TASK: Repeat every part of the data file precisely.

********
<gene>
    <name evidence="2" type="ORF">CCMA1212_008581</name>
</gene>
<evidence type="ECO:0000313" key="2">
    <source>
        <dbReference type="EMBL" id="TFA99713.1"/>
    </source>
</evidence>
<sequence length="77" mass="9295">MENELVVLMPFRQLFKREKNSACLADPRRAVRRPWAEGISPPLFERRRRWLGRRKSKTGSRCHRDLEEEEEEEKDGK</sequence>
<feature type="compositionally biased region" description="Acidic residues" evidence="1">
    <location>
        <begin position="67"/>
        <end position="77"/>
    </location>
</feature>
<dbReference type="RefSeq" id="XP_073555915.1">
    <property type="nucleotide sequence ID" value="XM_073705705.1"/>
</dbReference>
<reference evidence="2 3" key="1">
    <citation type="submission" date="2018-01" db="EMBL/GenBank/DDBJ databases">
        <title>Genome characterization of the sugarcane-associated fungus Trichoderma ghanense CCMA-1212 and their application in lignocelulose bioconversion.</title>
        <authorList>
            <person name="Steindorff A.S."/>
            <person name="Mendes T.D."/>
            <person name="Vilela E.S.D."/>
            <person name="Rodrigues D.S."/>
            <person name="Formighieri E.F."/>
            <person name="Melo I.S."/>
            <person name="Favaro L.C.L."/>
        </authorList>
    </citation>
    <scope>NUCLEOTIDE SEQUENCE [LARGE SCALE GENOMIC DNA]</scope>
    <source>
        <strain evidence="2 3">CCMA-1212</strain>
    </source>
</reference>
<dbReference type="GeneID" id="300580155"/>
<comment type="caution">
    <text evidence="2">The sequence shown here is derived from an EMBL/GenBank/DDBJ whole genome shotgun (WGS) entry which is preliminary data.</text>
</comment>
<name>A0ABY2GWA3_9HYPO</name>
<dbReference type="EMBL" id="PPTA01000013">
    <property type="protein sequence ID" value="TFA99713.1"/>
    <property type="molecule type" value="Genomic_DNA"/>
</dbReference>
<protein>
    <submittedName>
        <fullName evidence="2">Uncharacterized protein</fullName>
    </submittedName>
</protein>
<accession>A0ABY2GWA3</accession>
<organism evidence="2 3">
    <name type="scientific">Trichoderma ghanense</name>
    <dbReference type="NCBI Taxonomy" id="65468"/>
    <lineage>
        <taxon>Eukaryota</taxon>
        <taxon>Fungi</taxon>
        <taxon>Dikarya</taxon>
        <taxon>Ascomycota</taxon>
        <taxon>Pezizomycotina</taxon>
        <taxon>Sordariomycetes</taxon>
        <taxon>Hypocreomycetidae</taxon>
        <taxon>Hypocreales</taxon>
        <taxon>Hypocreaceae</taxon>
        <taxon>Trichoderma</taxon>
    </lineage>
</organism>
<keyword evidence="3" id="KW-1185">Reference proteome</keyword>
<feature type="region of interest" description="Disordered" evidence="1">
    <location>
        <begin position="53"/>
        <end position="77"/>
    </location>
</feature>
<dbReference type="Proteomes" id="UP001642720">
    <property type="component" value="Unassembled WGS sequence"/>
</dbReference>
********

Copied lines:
<gene>
    <name evidence="2" type="ORF">CCMA1212_008581</name>
</gene>
<evidence type="ECO:0000313" key="2">
    <source>
        <dbReference type="EMBL" id="TFA99713.1"/>
    </source>
</evidence>
<sequence length="77" mass="9295">MENELVVLMPFRQLFKREKNSACLADPRRAVRRPWAEGISPPLFERRRRWLGRRKSKTGSRCHRDLEEEEEEEKDGK</sequence>
<feature type="compositionally biased region" description="Acidic residues" evidence="1">
    <location>
        <begin position="67"/>
        <end position="77"/>
    </location>
</feature>
<dbReference type="RefSeq" id="XP_073555915.1">
    <property type="nucleotide sequence ID" value="XM_073705705.1"/>
</dbReference>
<reference evidence="2 3" key="1">
    <citation type="submission" date="2018-01" db="EMBL/GenBank/DDBJ databases">
        <title>Genome characterization of the sugarcane-associated fungus Trichoderma ghanense CCMA-1212 and their application in lignocelulose bioconversion.</title>
        <authorList>
            <person name="Steindorff A.S."/>
            <person name="Mendes T.D."/>
            <person name="Vilela E.S.D."/>
            <person name="Rodrigues D.S."/>
            <person name="Formighieri E.F."/>
            <person name="Melo I.S."/>
            <person name="Favaro L.C.L."/>
        </authorList>
    </citation>
    <scope>NUCLEOTIDE SEQUENCE [LARGE SCALE GENOMIC DNA]</scope>
    <source>
        <strain evidence="2 3">CCMA-1212</strain>
    </source>
</reference>
<dbReference type="GeneID" id="300580155"/>
<comment type="caution">
    <text evidence="2">The sequence shown here is derived from an EMBL/GenBank/DDBJ whole genome shotgun (WGS) entry which is preliminary data.</text>
</comment>
<name>A0ABY2GWA3_9HYPO</name>
<dbReference type="EMBL" id="PPTA01000013">
    <property type="protein sequence ID" value="TFA99713.1"/>
    <property type="molecule type" value="Genomic_DNA"/>
</dbReference>
<protein>
    <submittedName>
        <fullName evidence="2">Uncharacterized protein</fullName>
    </submittedName>
</protein>
<accession>A0ABY2GWA3</accession>
<organism evidence="2 3">
    <name type="scientific">Trichoderma ghanense</name>
    <dbReference type="NCBI Taxonomy" id="65468"/>
    <lineage>
        <taxon>Eukaryota</taxon>
        <taxon>Fungi</taxon>
        <taxon>Dikarya</taxon>
        <taxon>Ascomycota</taxon>
        <taxon>Pezizomycotina</taxon>
        <taxon>Sordariomycetes</taxon>
        <taxon>Hypocreomycetidae</taxon>
        <taxon>Hypocreales</taxon>
        <taxon>Hypocreaceae</taxon>
        <taxon>Trichoderma</taxon>
    </lineage>
</organism>
<keyword evidence="3" id="KW-1185">Reference proteome</keyword>
<feature type="region of interest" description="Disordered" evidence="1">
    <location>
        <begin position="53"/>
        <end position="77"/>
    </location>
</feature>
<dbReference type="Proteomes" id="UP001642720">
    <property type="component" value="Unassembled WGS sequence"/>
</dbReference>